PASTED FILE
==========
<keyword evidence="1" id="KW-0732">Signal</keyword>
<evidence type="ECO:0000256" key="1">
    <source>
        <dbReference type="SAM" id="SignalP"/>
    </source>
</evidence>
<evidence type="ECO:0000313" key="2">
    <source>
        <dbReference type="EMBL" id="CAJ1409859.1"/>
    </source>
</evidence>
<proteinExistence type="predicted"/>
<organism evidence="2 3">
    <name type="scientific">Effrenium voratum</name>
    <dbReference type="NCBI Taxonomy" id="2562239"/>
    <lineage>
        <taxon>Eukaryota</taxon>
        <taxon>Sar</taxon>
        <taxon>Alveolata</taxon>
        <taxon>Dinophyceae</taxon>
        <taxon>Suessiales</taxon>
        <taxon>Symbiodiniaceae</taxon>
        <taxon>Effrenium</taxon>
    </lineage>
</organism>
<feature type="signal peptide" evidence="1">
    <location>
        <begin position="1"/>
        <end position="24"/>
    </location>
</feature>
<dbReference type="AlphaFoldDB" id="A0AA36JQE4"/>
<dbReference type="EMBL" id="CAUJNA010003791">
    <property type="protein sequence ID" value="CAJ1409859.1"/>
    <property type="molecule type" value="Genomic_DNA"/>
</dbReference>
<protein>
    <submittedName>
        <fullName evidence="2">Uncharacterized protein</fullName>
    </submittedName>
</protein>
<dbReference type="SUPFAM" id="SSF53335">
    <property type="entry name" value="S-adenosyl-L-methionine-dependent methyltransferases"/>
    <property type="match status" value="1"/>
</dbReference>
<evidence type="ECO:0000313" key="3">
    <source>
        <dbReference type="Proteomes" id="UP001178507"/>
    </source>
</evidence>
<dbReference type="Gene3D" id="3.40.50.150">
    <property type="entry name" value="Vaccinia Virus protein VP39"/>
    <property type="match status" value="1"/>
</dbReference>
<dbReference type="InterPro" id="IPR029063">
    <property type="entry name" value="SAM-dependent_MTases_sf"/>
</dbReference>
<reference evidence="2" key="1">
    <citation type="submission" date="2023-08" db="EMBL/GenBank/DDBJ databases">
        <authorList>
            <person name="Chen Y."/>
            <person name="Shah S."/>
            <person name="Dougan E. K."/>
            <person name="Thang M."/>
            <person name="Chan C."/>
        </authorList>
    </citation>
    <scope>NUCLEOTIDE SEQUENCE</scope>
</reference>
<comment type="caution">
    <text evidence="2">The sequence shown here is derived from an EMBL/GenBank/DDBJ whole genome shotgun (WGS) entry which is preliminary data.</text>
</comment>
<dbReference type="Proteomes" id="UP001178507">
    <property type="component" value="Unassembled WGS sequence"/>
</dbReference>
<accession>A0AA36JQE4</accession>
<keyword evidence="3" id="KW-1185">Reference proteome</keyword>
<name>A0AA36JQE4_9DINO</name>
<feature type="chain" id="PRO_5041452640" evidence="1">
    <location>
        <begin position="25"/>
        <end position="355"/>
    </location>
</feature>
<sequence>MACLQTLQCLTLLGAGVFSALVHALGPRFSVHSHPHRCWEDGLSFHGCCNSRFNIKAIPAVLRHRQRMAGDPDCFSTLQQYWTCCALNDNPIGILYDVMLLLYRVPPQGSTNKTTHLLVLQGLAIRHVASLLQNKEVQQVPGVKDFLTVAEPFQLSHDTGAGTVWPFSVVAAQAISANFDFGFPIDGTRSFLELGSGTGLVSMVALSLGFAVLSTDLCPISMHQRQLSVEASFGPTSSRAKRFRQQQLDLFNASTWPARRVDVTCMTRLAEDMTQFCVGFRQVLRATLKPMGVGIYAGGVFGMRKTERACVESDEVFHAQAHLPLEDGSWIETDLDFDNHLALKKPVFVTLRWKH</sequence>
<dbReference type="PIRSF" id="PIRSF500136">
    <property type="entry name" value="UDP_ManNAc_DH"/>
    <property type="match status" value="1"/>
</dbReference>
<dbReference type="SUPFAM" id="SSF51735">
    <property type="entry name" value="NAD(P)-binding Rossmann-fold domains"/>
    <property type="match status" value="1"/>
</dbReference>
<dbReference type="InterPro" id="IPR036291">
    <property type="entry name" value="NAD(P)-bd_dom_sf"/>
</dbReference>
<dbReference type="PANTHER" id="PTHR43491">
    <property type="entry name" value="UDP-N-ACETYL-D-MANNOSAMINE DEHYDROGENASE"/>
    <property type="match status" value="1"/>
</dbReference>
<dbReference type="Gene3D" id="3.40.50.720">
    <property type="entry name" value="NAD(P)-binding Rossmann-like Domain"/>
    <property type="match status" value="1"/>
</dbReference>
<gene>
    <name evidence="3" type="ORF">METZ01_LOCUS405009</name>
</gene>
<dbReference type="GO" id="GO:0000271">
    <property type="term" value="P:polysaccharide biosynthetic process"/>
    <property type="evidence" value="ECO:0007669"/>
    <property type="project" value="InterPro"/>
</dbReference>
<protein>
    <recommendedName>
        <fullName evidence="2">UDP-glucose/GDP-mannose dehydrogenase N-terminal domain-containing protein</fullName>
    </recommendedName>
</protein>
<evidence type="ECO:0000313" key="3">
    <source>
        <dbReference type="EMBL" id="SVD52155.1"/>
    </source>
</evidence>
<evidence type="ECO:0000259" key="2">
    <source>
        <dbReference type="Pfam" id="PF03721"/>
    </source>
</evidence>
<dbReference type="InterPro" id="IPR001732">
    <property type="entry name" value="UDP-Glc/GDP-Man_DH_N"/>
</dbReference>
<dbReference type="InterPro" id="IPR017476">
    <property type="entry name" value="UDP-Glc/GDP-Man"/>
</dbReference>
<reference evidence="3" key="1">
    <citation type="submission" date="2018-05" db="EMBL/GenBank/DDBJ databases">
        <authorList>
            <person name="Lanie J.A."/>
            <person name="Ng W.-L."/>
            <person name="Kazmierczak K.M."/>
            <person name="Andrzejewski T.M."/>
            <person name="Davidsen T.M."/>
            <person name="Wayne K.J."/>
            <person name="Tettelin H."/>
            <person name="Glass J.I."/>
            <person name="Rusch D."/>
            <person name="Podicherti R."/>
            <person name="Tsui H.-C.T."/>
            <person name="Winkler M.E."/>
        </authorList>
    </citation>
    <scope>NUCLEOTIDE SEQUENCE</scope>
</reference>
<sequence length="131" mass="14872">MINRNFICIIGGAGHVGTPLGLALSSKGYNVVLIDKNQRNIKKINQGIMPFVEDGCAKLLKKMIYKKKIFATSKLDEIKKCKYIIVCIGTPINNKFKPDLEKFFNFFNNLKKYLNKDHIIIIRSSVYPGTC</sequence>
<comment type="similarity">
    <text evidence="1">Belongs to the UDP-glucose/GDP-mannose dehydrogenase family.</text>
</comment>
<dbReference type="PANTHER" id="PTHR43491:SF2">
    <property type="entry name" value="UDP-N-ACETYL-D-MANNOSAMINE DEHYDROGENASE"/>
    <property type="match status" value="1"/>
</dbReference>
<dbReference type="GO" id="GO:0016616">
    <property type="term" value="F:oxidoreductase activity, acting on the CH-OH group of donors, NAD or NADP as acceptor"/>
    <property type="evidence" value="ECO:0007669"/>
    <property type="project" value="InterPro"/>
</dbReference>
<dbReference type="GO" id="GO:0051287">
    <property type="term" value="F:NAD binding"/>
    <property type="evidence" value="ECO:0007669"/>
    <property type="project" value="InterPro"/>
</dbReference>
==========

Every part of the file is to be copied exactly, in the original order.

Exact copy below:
<keyword evidence="1" id="KW-0732">Signal</keyword>
<evidence type="ECO:0000256" key="1">
    <source>
        <dbReference type="SAM" id="SignalP"/>
    </source>
</evidence>
<evidence type="ECO:0000313" key="2">
    <source>
        <dbReference type="EMBL" id="CAJ1409859.1"/>
    </source>
</evidence>
<proteinExistence type="predicted"/>
<organism evidence="2 3">
    <name type="scientific">Effrenium voratum</name>
    <dbReference type="NCBI Taxonomy" id="2562239"/>
    <lineage>
        <taxon>Eukaryota</taxon>
        <taxon>Sar</taxon>
        <taxon>Alveolata</taxon>
        <taxon>Dinophyceae</taxon>
        <taxon>Suessiales</taxon>
        <taxon>Symbiodiniaceae</taxon>
        <taxon>Effrenium</taxon>
    </lineage>
</organism>
<feature type="signal peptide" evidence="1">
    <location>
        <begin position="1"/>
        <end position="24"/>
    </location>
</feature>
<dbReference type="AlphaFoldDB" id="A0AA36JQE4"/>
<dbReference type="EMBL" id="CAUJNA010003791">
    <property type="protein sequence ID" value="CAJ1409859.1"/>
    <property type="molecule type" value="Genomic_DNA"/>
</dbReference>
<protein>
    <submittedName>
        <fullName evidence="2">Uncharacterized protein</fullName>
    </submittedName>
</protein>
<dbReference type="SUPFAM" id="SSF53335">
    <property type="entry name" value="S-adenosyl-L-methionine-dependent methyltransferases"/>
    <property type="match status" value="1"/>
</dbReference>
<evidence type="ECO:0000313" key="3">
    <source>
        <dbReference type="Proteomes" id="UP001178507"/>
    </source>
</evidence>
<dbReference type="Gene3D" id="3.40.50.150">
    <property type="entry name" value="Vaccinia Virus protein VP39"/>
    <property type="match status" value="1"/>
</dbReference>
<dbReference type="InterPro" id="IPR029063">
    <property type="entry name" value="SAM-dependent_MTases_sf"/>
</dbReference>
<reference evidence="2" key="1">
    <citation type="submission" date="2023-08" db="EMBL/GenBank/DDBJ databases">
        <authorList>
            <person name="Chen Y."/>
            <person name="Shah S."/>
            <person name="Dougan E. K."/>
            <person name="Thang M."/>
            <person name="Chan C."/>
        </authorList>
    </citation>
    <scope>NUCLEOTIDE SEQUENCE</scope>
</reference>
<comment type="caution">
    <text evidence="2">The sequence shown here is derived from an EMBL/GenBank/DDBJ whole genome shotgun (WGS) entry which is preliminary data.</text>
</comment>
<dbReference type="Proteomes" id="UP001178507">
    <property type="component" value="Unassembled WGS sequence"/>
</dbReference>
<accession>A0AA36JQE4</accession>
<keyword evidence="3" id="KW-1185">Reference proteome</keyword>
<name>A0AA36JQE4_9DINO</name>
<feature type="chain" id="PRO_5041452640" evidence="1">
    <location>
        <begin position="25"/>
        <end position="355"/>
    </location>
</feature>
<sequence>MACLQTLQCLTLLGAGVFSALVHALGPRFSVHSHPHRCWEDGLSFHGCCNSRFNIKAIPAVLRHRQRMAGDPDCFSTLQQYWTCCALNDNPIGILYDVMLLLYRVPPQGSTNKTTHLLVLQGLAIRHVASLLQNKEVQQVPGVKDFLTVAEPFQLSHDTGAGTVWPFSVVAAQAISANFDFGFPIDGTRSFLELGSGTGLVSMVALSLGFAVLSTDLCPISMHQRQLSVEASFGPTSSRAKRFRQQQLDLFNASTWPARRVDVTCMTRLAEDMTQFCVGFRQVLRATLKPMGVGIYAGGVFGMRKTERACVESDEVFHAQAHLPLEDGSWIETDLDFDNHLALKKPVFVTLRWKH</sequence>
<dbReference type="PIRSF" id="PIRSF500136">
    <property type="entry name" value="UDP_ManNAc_DH"/>
    <property type="match status" value="1"/>
</dbReference>
<dbReference type="SUPFAM" id="SSF51735">
    <property type="entry name" value="NAD(P)-binding Rossmann-fold domains"/>
    <property type="match status" value="1"/>
</dbReference>
<dbReference type="InterPro" id="IPR036291">
    <property type="entry name" value="NAD(P)-bd_dom_sf"/>
</dbReference>
<dbReference type="PANTHER" id="PTHR43491">
    <property type="entry name" value="UDP-N-ACETYL-D-MANNOSAMINE DEHYDROGENASE"/>
    <property type="match status" value="1"/>
</dbReference>
<dbReference type="Gene3D" id="3.40.50.720">
    <property type="entry name" value="NAD(P)-binding Rossmann-like Domain"/>
    <property type="match status" value="1"/>
</dbReference>
<gene>
    <name evidence="3" type="ORF">METZ01_LOCUS405009</name>
</gene>
<dbReference type="GO" id="GO:0000271">
    <property type="term" value="P:polysaccharide biosynthetic process"/>
    <property type="evidence" value="ECO:0007669"/>
    <property type="project" value="InterPro"/>
</dbReference>
<protein>
    <recommendedName>
        <fullName evidence="2">UDP-glucose/GDP-mannose dehydrogenase N-terminal domain-containing protein</fullName>
    </recommendedName>
</protein>
<evidence type="ECO:0000313" key="3">
    <source>
        <dbReference type="EMBL" id="SVD52155.1"/>
    </source>
</evidence>
<evidence type="ECO:0000259" key="2">
    <source>
        <dbReference type="Pfam" id="PF03721"/>
    </source>
</evidence>
<dbReference type="InterPro" id="IPR001732">
    <property type="entry name" value="UDP-Glc/GDP-Man_DH_N"/>
</dbReference>
<dbReference type="InterPro" id="IPR017476">
    <property type="entry name" value="UDP-Glc/GDP-Man"/>
</dbReference>
<reference evidence="3" key="1">
    <citation type="submission" date="2018-05" db="EMBL/GenBank/DDBJ databases">
        <authorList>
            <person name="Lanie J.A."/>
            <person name="Ng W.-L."/>
            <person name="Kazmierczak K.M."/>
            <person name="Andrzejewski T.M."/>
            <person name="Davidsen T.M."/>
            <person name="Wayne K.J."/>
            <person name="Tettelin H."/>
            <person name="Glass J.I."/>
            <person name="Rusch D."/>
            <person name="Podicherti R."/>
            <person name="Tsui H.-C.T."/>
            <person name="Winkler M.E."/>
        </authorList>
    </citation>
    <scope>NUCLEOTIDE SEQUENCE</scope>
</reference>
<sequence length="131" mass="14872">MINRNFICIIGGAGHVGTPLGLALSSKGYNVVLIDKNQRNIKKINQGIMPFVEDGCAKLLKKMIYKKKIFATSKLDEIKKCKYIIVCIGTPINNKFKPDLEKFFNFFNNLKKYLNKDHIIIIRSSVYPGTC</sequence>
<comment type="similarity">
    <text evidence="1">Belongs to the UDP-glucose/GDP-mannose dehydrogenase family.</text>
</comment>
<dbReference type="PANTHER" id="PTHR43491:SF2">
    <property type="entry name" value="UDP-N-ACETYL-D-MANNOSAMINE DEHYDROGENASE"/>
    <property type="match status" value="1"/>
</dbReference>
<dbReference type="GO" id="GO:0016616">
    <property type="term" value="F:oxidoreductase activity, acting on the CH-OH group of donors, NAD or NADP as acceptor"/>
    <property type="evidence" value="ECO:0007669"/>
    <property type="project" value="InterPro"/>
</dbReference>
<dbReference type="GO" id="GO:0051287">
    <property type="term" value="F:NAD binding"/>
    <property type="evidence" value="ECO:0007669"/>
    <property type="project" value="InterPro"/>
</dbReference>